“Now, he goes out and badmouths — now, there are people that are jealous. There are people that are upset that they are not here anymore,” Trump said, before later conceding: “But I don’t know that it was him. I haven’t seen that. I mean I see anonymous, but it could have been a guy like a John Kelly.”
The president denounced the story as a “hoax” designed to damage his reelection chances. He complained the magazine never reached out to him for comment on its allegations, though The Atlantic wrote that the White House did not return multiple requests for comment until after publication. Trump also lamented about the high standards a plaintiff must meet to win a libel lawsuit.
Trump then pivoted to an attack on the press’s treatment of Biden, complaining that reporters at the former vice president’s news conference earlier had “asked questions that are really meant for a child to answer.”
Meanwhile, a multitude of Democrats said they were incensed — including Illinois Sen. Tammy Duckworth, an Iraq war veteran and Purple Heart recipient, who told reporters during the Biden campaign call that she was “appalled” by The Atlantic’s report.
“This is a man who spends every day redefining the concept of narcissism. A man who’s met a life of privilege, with everything handed to him on a silver platter,” said Duckworth, who lost both legs when the Blackhawk helicopter she was co-piloting was shot by Iraqi insurgents in 2004.
“Of course he thinks about war selfishly,” she said. “He thinks of it as a transactional cost instead of in human lives and American blood spilled, because that’s how he’s viewed his whole life. He doesn’t understand other people’s bravery and courage because he’s never had any of his own.”
The Atlantic’s account was subsequently corroborated in part by news outlets including The Associated Press, The Washington Post and Fox News, which reported other explosive allegations about the president’s perception of the nation’s military.
For example, Trump was mystified as to why the U.S. government placed value on finding soldiers who were missing in action because he believed “they had performed poorly and gotten caught and deserved what they got,” according to the Post.
Duckworth homed in on a different detail from The Atlantic’s report: the president’s request during a 2018 White House planning meeting for a military parade that the celebratory event not include wounded veterans such as amputees. “Nobody wants to see that,” Trump allegedly said.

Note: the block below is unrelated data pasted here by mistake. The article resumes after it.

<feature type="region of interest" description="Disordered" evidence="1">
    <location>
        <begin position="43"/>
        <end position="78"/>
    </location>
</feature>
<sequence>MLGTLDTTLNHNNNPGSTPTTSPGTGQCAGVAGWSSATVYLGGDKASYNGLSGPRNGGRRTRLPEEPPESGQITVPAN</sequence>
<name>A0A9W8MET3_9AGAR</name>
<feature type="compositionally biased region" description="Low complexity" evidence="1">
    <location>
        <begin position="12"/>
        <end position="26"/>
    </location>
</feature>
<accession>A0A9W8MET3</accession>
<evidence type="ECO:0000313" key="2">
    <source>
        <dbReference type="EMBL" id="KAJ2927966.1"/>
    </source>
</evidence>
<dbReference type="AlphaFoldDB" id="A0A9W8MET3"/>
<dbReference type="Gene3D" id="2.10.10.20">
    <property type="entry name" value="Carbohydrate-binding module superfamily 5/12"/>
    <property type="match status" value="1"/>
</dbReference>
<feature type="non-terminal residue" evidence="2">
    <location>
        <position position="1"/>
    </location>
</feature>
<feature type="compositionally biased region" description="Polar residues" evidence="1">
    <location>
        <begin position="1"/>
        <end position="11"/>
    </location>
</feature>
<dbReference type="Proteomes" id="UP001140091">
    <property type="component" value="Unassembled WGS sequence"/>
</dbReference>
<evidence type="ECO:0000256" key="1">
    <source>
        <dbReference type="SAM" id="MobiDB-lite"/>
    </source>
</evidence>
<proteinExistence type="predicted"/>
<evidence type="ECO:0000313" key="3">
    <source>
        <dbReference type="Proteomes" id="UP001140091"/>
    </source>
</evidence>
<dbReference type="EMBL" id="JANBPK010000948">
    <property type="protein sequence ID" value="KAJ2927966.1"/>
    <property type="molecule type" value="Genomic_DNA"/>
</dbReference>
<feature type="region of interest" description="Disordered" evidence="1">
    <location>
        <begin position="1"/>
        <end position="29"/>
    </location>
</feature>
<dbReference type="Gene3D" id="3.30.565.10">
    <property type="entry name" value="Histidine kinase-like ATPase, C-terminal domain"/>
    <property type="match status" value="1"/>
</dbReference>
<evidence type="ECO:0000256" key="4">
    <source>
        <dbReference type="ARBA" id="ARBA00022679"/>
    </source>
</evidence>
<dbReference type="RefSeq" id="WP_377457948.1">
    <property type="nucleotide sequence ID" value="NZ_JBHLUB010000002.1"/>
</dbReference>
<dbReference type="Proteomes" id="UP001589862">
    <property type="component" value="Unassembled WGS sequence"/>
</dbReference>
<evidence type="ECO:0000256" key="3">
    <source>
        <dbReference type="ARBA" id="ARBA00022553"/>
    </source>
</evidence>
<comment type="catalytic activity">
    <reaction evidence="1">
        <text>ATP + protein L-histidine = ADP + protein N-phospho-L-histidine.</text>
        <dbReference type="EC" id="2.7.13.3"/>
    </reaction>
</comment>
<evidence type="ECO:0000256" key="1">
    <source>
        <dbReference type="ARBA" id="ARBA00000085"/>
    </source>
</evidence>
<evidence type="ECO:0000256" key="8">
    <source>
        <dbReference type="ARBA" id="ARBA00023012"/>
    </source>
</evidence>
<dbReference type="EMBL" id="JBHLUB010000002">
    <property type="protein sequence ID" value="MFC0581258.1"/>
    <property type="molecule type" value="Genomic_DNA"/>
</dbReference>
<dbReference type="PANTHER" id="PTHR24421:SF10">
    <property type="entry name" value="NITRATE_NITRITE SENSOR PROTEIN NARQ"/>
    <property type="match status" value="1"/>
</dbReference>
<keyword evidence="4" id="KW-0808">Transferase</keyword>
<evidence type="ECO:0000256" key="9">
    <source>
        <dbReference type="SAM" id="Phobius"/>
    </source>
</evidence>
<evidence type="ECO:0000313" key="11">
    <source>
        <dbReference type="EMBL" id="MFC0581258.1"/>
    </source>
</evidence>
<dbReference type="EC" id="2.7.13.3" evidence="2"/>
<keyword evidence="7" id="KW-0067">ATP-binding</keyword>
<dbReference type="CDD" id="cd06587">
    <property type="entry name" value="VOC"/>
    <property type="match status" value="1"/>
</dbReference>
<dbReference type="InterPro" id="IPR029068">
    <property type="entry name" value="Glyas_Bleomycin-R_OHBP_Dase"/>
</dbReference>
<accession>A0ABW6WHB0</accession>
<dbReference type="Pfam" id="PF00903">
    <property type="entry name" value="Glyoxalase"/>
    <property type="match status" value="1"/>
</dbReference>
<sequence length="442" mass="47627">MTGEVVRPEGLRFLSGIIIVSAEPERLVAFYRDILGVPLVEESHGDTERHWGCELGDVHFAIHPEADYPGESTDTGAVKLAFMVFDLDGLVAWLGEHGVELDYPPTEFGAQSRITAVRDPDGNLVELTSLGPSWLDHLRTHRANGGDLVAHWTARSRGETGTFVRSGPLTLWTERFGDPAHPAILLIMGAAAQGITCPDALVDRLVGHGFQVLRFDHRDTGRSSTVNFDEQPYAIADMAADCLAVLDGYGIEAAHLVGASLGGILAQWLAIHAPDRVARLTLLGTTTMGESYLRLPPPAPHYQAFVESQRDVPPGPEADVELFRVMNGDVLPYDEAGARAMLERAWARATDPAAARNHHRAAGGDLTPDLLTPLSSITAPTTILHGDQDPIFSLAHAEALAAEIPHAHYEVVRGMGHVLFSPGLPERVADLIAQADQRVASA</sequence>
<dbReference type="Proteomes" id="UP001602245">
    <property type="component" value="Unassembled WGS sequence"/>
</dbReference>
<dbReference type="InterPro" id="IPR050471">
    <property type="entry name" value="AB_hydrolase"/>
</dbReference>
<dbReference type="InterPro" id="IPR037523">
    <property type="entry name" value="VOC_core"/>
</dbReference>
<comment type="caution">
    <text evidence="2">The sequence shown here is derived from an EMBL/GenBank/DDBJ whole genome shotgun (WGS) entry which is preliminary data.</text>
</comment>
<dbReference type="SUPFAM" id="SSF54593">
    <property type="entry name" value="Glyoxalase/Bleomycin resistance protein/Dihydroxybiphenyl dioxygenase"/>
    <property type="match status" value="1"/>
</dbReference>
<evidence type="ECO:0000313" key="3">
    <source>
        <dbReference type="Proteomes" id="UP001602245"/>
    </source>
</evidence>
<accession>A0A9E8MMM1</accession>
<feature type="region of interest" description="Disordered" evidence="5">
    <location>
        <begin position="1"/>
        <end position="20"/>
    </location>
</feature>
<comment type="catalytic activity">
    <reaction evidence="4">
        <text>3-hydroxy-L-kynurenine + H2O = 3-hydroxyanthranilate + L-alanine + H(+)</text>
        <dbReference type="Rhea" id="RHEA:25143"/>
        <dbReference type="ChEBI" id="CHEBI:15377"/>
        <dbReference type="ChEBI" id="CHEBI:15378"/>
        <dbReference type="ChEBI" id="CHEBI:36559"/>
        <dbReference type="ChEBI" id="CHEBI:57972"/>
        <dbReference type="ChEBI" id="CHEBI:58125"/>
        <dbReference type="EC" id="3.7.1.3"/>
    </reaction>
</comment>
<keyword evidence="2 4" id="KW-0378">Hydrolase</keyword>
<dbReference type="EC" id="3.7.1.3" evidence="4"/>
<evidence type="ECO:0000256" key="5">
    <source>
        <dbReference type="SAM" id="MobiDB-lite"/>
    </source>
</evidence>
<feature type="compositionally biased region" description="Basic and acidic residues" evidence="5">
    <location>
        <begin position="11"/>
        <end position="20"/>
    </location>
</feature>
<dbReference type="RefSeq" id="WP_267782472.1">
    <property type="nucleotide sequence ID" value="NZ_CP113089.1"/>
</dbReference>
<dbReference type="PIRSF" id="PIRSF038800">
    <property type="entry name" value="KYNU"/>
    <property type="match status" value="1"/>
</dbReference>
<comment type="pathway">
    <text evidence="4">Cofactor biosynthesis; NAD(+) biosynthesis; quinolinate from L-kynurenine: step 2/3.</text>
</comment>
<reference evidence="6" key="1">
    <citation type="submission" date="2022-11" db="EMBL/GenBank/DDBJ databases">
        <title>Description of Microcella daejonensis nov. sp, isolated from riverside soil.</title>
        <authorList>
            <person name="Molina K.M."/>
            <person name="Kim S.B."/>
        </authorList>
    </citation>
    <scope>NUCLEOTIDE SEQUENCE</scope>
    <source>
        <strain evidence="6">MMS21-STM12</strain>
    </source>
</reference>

Duckworth insisted that Trump’s remarks do not “diminish the sacrifices of wounded soldiers who gave up their limbs, like I did, for all Americans — including him.”
“I’d take my wheelchair and my titanium legs over Donald Trump’s supposed bone spurs any day,” she said, referring to the medical exemption that granted Trump a deferment from being drafted into military service during the Vietnam War.
Also featured on the Biden campaign call was Khizr Khan, the Gold Star father whose son was killed in Iraq in 2004 and who has feuded with Trump since addressing the Democratic National Convention in 2016. On Friday, however, he leveled what appeared to be his most forceful and personal condemnation of the president yet.
“Words matter. The words we say are a window into our souls — of how we see the world and our place in it,” Khan said. “When Donald Trump calls anyone who places their life in service of others a ‘loser,’ we understand Trump’s soul.”
Khan went on to describe Trump’s life as a “testament to selfishness,” contending that the president is “incapable of understanding service, valor and courage. His soul cannot conceive of integrity and honor. And let me say very loudly and clearly so America can listen: His soul is that of a coward.”
Pennsylvania Rep. Conor Lamb, a Marine veteran and the final Biden surrogate to participate in Friday’s press call, was more reluctant to discuss Trump’s reported remarks, instead explaining the historical and symbolic significance of the Battle of Belleau Wood to the U.S. Marine Corps.
Many of the Marines killed in that battle are buried at the Aisne-Marne American Cemetery, which Trump declined to visit, and the three-week World War I conflict is widely regarded as “if not the most, certainly one of the most important battles in Marine Corps history,” according to Lamb.
“That battle and that burial ground deserve the utmost respect and veneration to any American,” Lamb said, but “for a president to pass up the opportunity to pay his respect at that site, it’s just a tragedy regardless of what was said or wasn’t said.”
Several of Lamb’s fellow House Democrats who also served in the military similarly criticized Trump in a conference call with reporters on Friday. The group of lawmakers included Reps. Gil Cisneros and Ted Lieu of California, Jason Crow of Colorado, Elaine Luria of Virginia and Mikie Sherrill of New Jersey.
“I was incredibly proud to serve our country. I didn’t do it because I was stupid or a sucker. I did it because I love this country,” Sherrill said, adding: “I don’t think he’s fit to be the president of the United States.”
Caitlin Oprysko and Matthew Choi contributed to this report.